Including an introduction that offers some additions minor Gumshoe mechanics (such as how to handle drowning), the monsters section takes up 134 pages of the book. The next fifteen pages present artifacts drawn from this nightmare world. These are fairly rule-agnostic and several of them tie into specific creatures from the first part. After that, the authors consider how the cosmology of Unremitting Horror and The Esoterrorists actually fit together. That's an interesting section- and one that does an excellent job of laying out the theories behind each settings monstrous entities. Depending on how strictly a GM adheres to the logic of either, they will find this more or less useful.

Next the book presents ten scenario outlines using the Unremitting Horror beasties. Each plot in this fourteen page section is given a useful breakdown: sinister conspiracy; investigating scene; core information; supplementary information; antagonist reactions; climax; and aftermath/veil-out. Some of these are quite good and any of them could make for an evening or two of really gruesome investigation. Finally the book concludes with two extended adventures using the book's ideas. The first offers an easily portable rural setting, and the second an urban adventure for London, but which could also be moved elsewhere. Both offer nice twists and investigative opportunities. In particular, the second adventure, "The Final Case" has great atmosphere, especially one of the free-floating clues. It does have more magical overtones, which may not fit as well with some versions of The Esoterrorists or Fear Itself universes.

I'm picky about my horror- some I just don't like and some actively repulses me, like the current strain of torture-porn horror. On the other hand, many of the old classics have been worn out into sad pale imitations or reduced to jump scare moments. Horror which genuinely bothers or gets under one's skin is harder than ever. The Book of Unremitting Horror manages to hit on many of the things which bother, disturb and scare me. I'm kind of its ideal audience in that it pushes all of my buttons. On top of that it is well written and full of interesting detail. It is dark and awful- GMs should consider their group and game before dropping things from this book into play. Used sparingly, they can really darken a game. If you're running modern Gumshoe horror, you should pick this up.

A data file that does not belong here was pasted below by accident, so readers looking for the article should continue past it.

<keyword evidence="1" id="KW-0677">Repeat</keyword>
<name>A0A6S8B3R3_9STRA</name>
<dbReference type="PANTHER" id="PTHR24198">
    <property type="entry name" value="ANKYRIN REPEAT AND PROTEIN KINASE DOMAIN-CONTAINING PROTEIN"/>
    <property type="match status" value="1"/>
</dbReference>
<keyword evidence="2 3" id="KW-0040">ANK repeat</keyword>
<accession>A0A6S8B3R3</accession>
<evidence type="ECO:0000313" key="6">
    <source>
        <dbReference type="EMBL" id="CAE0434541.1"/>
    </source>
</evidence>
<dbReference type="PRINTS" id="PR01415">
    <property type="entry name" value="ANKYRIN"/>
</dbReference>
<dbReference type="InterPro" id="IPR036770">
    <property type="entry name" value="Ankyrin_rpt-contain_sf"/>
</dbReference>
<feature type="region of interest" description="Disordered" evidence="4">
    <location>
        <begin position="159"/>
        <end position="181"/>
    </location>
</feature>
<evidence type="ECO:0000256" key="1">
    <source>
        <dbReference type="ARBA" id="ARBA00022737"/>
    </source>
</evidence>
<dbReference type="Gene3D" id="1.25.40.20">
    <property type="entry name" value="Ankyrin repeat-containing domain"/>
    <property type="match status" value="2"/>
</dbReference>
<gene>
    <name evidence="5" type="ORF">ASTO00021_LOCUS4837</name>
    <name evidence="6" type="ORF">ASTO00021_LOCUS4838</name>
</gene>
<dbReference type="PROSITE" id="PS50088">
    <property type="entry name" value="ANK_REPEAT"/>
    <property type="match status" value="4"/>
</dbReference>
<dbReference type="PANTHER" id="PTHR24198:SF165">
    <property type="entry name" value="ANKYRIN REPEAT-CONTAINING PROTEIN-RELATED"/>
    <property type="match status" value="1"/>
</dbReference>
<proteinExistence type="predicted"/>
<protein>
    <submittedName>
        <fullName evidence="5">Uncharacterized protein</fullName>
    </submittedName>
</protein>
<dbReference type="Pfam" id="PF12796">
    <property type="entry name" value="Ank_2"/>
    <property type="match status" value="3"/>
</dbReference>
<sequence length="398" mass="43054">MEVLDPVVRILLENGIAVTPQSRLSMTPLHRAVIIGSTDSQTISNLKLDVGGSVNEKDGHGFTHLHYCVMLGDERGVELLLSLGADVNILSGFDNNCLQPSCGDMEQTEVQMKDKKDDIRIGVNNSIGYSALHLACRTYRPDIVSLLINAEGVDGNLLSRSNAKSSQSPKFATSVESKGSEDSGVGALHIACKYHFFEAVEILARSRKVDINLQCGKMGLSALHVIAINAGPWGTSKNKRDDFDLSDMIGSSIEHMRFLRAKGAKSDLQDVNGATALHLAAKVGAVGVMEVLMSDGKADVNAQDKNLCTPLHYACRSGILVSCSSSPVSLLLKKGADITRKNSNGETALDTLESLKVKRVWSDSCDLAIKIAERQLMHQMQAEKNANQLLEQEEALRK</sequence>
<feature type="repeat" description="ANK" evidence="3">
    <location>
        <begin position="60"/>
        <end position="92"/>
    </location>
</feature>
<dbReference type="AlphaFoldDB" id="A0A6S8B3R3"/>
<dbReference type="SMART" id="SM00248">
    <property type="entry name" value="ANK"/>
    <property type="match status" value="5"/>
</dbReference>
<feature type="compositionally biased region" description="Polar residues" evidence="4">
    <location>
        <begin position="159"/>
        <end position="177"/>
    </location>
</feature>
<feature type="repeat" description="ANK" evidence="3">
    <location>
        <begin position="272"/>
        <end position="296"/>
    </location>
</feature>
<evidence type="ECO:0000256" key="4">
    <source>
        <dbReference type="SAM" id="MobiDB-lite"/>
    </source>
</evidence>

While there's a d20 version of this, the Gumshoe version does offer a focus on investigation- framing the monsters in that way. I think that makes this more useful. The mechanics here are fairly light. All of the creatures here could very easily moved over to another game system. If you're doing dark modern horror, like Unknown Armies or Delta Green, consider picking this up.

OK, I'm done now. I can go put this book back up on the shelf and not look at it again until I run this kind of game. I'm serious when I say this cover really gets to me. I have it sitting beside me with the monster's red eyes staring at me as I'm typing this review up on my laptop.

OK, I flipped it over face-down now.

Sunday, October 30, 2011

Character Sheet Sunday: Wild Cards Elvis

So today a character sheet in my collection from one of my players, Art Lyon. We played a lot of superhero games in the late 80's and early 90's and I went through a spate of short-run Champions campaigns- some of them interesting and some of them pretty trashy. But my favorite of these was the brief Wild Cards campaign we ran, based on the novels and the GURPS Sourcebook. We had a pretty good and overly large crew, many of them well-acquainted with the setting. I had everybody come up with a general idea of what they wanted and then I made their characters up based on those suggestions. I still have the sheets for most of the group- but striking not for two of my favorites.

Most of the group ended up with Ace or Ace-light powers. A couple ended up as Jokers with some significant powers as well (Charles' draining midnight-skinned version of the Michelin Man; Kenny's rat-man gangster). Jim McClain made up a full Joker character- someone without powers. Those points instead went to stats and skills, where he seriously outclassed the rest of the group. IIRC he was a former FBI Agent who had been mutated so that he essentially looked like he was wearing clown make-up. He had a bad temper and took everything seriously. I think Jim only sat and played with us a couple of times, but he was memorable. The other character sheet I can't find is Barry's. He ran a arrogant and wealthy upper class twit from New England. He'd gotten mixed up with the group somehow. His power essentially allowed him to catch himself on fire, like the Human Torch. Unlike the Human Torch, however he could feel the burning and screaming agony of the flames, so he hated doing it.